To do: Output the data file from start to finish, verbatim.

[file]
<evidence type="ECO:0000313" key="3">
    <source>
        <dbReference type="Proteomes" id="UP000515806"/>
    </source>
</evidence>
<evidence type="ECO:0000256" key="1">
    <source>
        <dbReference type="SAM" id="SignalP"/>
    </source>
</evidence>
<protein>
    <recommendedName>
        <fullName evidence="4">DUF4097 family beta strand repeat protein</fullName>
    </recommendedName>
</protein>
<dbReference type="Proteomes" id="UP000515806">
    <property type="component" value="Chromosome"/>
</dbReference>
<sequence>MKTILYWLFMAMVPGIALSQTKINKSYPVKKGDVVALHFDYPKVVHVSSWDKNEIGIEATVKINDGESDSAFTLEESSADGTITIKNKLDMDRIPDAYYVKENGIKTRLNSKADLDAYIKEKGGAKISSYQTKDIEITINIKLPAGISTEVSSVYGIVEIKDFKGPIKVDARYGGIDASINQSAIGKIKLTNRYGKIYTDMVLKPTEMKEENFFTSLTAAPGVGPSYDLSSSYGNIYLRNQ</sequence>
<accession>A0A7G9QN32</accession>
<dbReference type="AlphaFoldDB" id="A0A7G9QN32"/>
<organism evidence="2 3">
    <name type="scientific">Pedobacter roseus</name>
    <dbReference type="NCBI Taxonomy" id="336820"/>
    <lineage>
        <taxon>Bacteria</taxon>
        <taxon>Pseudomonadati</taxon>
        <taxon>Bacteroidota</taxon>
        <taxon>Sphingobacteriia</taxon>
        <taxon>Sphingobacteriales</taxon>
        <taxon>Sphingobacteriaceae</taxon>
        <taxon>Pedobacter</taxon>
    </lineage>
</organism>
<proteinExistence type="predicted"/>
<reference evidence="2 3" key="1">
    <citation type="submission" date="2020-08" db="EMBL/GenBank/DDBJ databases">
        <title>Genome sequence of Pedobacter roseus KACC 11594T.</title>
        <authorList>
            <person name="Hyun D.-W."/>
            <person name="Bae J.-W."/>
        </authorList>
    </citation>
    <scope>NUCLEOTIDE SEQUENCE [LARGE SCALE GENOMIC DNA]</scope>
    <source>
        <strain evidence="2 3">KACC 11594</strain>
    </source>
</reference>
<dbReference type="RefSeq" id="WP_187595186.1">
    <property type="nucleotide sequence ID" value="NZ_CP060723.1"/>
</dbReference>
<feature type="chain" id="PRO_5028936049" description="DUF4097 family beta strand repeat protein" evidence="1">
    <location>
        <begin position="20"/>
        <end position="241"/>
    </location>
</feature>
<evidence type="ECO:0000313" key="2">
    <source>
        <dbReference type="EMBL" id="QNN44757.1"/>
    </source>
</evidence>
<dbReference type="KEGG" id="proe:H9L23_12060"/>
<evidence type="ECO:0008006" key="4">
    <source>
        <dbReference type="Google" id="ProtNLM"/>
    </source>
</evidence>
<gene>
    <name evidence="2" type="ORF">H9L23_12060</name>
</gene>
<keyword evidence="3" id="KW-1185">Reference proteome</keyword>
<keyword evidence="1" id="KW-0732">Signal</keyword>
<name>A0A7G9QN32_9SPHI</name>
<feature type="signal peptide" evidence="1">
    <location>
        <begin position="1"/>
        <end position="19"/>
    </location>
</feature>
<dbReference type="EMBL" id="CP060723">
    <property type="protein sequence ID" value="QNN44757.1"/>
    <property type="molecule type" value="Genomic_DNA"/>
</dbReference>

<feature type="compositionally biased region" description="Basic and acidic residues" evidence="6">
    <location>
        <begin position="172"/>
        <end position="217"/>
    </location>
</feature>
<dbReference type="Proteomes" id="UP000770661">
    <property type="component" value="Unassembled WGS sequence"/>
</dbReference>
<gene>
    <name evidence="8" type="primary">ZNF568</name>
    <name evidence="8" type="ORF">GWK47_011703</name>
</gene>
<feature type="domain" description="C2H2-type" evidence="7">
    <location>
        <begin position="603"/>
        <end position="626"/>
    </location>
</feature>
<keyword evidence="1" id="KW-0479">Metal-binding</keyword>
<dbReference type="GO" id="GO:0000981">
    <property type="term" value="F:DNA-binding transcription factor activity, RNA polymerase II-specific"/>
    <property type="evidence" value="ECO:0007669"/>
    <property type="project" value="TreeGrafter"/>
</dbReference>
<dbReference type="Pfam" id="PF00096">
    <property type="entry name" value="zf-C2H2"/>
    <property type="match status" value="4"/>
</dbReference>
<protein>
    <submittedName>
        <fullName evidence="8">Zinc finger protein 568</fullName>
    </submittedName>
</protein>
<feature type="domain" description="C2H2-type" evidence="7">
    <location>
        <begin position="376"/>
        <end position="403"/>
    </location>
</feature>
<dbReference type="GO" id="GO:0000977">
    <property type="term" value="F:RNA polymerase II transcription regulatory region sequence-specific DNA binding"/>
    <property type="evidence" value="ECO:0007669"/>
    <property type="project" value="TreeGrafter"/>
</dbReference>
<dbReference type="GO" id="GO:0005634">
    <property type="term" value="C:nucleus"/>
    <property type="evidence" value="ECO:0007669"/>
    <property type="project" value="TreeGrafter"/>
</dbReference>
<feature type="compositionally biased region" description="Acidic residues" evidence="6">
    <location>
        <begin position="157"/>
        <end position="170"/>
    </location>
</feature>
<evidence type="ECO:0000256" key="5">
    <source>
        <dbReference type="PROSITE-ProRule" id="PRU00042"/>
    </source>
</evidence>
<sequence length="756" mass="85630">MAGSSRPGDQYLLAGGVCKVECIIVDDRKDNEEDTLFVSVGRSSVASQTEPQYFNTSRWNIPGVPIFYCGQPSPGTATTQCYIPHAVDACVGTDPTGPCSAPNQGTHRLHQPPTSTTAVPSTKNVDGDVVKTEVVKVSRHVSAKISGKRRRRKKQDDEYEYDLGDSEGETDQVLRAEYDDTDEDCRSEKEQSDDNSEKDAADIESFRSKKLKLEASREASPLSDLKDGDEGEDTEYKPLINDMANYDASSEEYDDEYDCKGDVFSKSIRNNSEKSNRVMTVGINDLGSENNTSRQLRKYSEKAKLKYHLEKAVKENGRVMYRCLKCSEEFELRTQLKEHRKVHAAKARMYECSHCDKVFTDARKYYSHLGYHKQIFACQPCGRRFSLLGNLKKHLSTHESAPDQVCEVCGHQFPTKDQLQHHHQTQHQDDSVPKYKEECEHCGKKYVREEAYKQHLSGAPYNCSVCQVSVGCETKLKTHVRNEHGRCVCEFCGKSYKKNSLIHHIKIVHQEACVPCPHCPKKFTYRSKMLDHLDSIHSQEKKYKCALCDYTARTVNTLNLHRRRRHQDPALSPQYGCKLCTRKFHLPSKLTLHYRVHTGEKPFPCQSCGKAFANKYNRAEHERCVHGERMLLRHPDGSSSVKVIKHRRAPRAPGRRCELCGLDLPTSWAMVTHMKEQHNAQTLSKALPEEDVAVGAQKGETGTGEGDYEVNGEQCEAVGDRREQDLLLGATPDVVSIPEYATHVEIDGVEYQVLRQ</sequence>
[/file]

<evidence type="ECO:0000313" key="3">
    <source>
        <dbReference type="Proteomes" id="UP000515806"/>
    </source>
</evidence>
<evidence type="ECO:0000256" key="1">
    <source>
        <dbReference type="SAM" id="SignalP"/>
    </source>
</evidence>
<protein>
    <recommendedName>
        <fullName evidence="4">DUF4097 family beta strand repeat protein</fullName>
    </recommendedName>
</protein>
<dbReference type="Proteomes" id="UP000515806">
    <property type="component" value="Chromosome"/>
</dbReference>
<sequence>MKTILYWLFMAMVPGIALSQTKINKSYPVKKGDVVALHFDYPKVVHVSSWDKNEIGIEATVKINDGESDSAFTLEESSADGTITIKNKLDMDRIPDAYYVKENGIKTRLNSKADLDAYIKEKGGAKISSYQTKDIEITINIKLPAGISTEVSSVYGIVEIKDFKGPIKVDARYGGIDASINQSAIGKIKLTNRYGKIYTDMVLKPTEMKEENFFTSLTAAPGVGPSYDLSSSYGNIYLRNQ</sequence>
<accession>A0A7G9QN32</accession>
<dbReference type="AlphaFoldDB" id="A0A7G9QN32"/>
<organism evidence="2 3">
    <name type="scientific">Pedobacter roseus</name>
    <dbReference type="NCBI Taxonomy" id="336820"/>
    <lineage>
        <taxon>Bacteria</taxon>
        <taxon>Pseudomonadati</taxon>
        <taxon>Bacteroidota</taxon>
        <taxon>Sphingobacteriia</taxon>
        <taxon>Sphingobacteriales</taxon>
        <taxon>Sphingobacteriaceae</taxon>
        <taxon>Pedobacter</taxon>
    </lineage>
</organism>
<proteinExistence type="predicted"/>
<reference evidence="2 3" key="1">
    <citation type="submission" date="2020-08" db="EMBL/GenBank/DDBJ databases">
        <title>Genome sequence of Pedobacter roseus KACC 11594T.</title>
        <authorList>
            <person name="Hyun D.-W."/>
            <person name="Bae J.-W."/>
        </authorList>
    </citation>
    <scope>NUCLEOTIDE SEQUENCE [LARGE SCALE GENOMIC DNA]</scope>
    <source>
        <strain evidence="2 3">KACC 11594</strain>
    </source>
</reference>
<dbReference type="RefSeq" id="WP_187595186.1">
    <property type="nucleotide sequence ID" value="NZ_CP060723.1"/>
</dbReference>
<feature type="chain" id="PRO_5028936049" description="DUF4097 family beta strand repeat protein" evidence="1">
    <location>
        <begin position="20"/>
        <end position="241"/>
    </location>
</feature>
<evidence type="ECO:0000313" key="2">
    <source>
        <dbReference type="EMBL" id="QNN44757.1"/>
    </source>
</evidence>
<dbReference type="KEGG" id="proe:H9L23_12060"/>
<evidence type="ECO:0008006" key="4">
    <source>
        <dbReference type="Google" id="ProtNLM"/>
    </source>
</evidence>
<gene>
    <name evidence="2" type="ORF">H9L23_12060</name>
</gene>
<keyword evidence="3" id="KW-1185">Reference proteome</keyword>
<keyword evidence="1" id="KW-0732">Signal</keyword>
<name>A0A7G9QN32_9SPHI</name>
<feature type="signal peptide" evidence="1">
    <location>
        <begin position="1"/>
        <end position="19"/>
    </location>
</feature>
<dbReference type="EMBL" id="CP060723">
    <property type="protein sequence ID" value="QNN44757.1"/>
    <property type="molecule type" value="Genomic_DNA"/>
</dbReference>

<feature type="compositionally biased region" description="Basic and acidic residues" evidence="6">
    <location>
        <begin position="172"/>
        <end position="217"/>
    </location>
</feature>
<dbReference type="Proteomes" id="UP000770661">
    <property type="component" value="Unassembled WGS sequence"/>
</dbReference>
<gene>
    <name evidence="8" type="primary">ZNF568</name>
    <name evidence="8" type="ORF">GWK47_011703</name>
</gene>
<feature type="domain" description="C2H2-type" evidence="7">
    <location>
        <begin position="603"/>
        <end position="626"/>
    </location>
</feature>
<keyword evidence="1" id="KW-0479">Metal-binding</keyword>
<dbReference type="GO" id="GO:0000981">
    <property type="term" value="F:DNA-binding transcription factor activity, RNA polymerase II-specific"/>
    <property type="evidence" value="ECO:0007669"/>
    <property type="project" value="TreeGrafter"/>
</dbReference>
<dbReference type="Pfam" id="PF00096">
    <property type="entry name" value="zf-C2H2"/>
    <property type="match status" value="4"/>
</dbReference>
<protein>
    <submittedName>
        <fullName evidence="8">Zinc finger protein 568</fullName>
    </submittedName>
</protein>
<feature type="domain" description="C2H2-type" evidence="7">
    <location>
        <begin position="376"/>
        <end position="403"/>
    </location>
</feature>
<dbReference type="GO" id="GO:0000977">
    <property type="term" value="F:RNA polymerase II transcription regulatory region sequence-specific DNA binding"/>
    <property type="evidence" value="ECO:0007669"/>
    <property type="project" value="TreeGrafter"/>
</dbReference>
<dbReference type="GO" id="GO:0005634">
    <property type="term" value="C:nucleus"/>
    <property type="evidence" value="ECO:0007669"/>
    <property type="project" value="TreeGrafter"/>
</dbReference>
<feature type="compositionally biased region" description="Acidic residues" evidence="6">
    <location>
        <begin position="157"/>
        <end position="170"/>
    </location>
</feature>
<evidence type="ECO:0000256" key="5">
    <source>
        <dbReference type="PROSITE-ProRule" id="PRU00042"/>
    </source>
</evidence>
<sequence length="756" mass="85630">MAGSSRPGDQYLLAGGVCKVECIIVDDRKDNEEDTLFVSVGRSSVASQTEPQYFNTSRWNIPGVPIFYCGQPSPGTATTQCYIPHAVDACVGTDPTGPCSAPNQGTHRLHQPPTSTTAVPSTKNVDGDVVKTEVVKVSRHVSAKISGKRRRRKKQDDEYEYDLGDSEGETDQVLRAEYDDTDEDCRSEKEQSDDNSEKDAADIESFRSKKLKLEASREASPLSDLKDGDEGEDTEYKPLINDMANYDASSEEYDDEYDCKGDVFSKSIRNNSEKSNRVMTVGINDLGSENNTSRQLRKYSEKAKLKYHLEKAVKENGRVMYRCLKCSEEFELRTQLKEHRKVHAAKARMYECSHCDKVFTDARKYYSHLGYHKQIFACQPCGRRFSLLGNLKKHLSTHESAPDQVCEVCGHQFPTKDQLQHHHQTQHQDDSVPKYKEECEHCGKKYVREEAYKQHLSGAPYNCSVCQVSVGCETKLKTHVRNEHGRCVCEFCGKSYKKNSLIHHIKIVHQEACVPCPHCPKKFTYRSKMLDHLDSIHSQEKKYKCALCDYTARTVNTLNLHRRRRHQDPALSPQYGCKLCTRKFHLPSKLTLHYRVHTGEKPFPCQSCGKAFANKYNRAEHERCVHGERMLLRHPDGSSSVKVIKHRRAPRAPGRRCELCGLDLPTSWAMVTHMKEQHNAQTLSKALPEEDVAVGAQKGETGTGEGDYEVNGEQCEAVGDRREQDLLLGATPDVVSIPEYATHVEIDGVEYQVLRQ</sequence>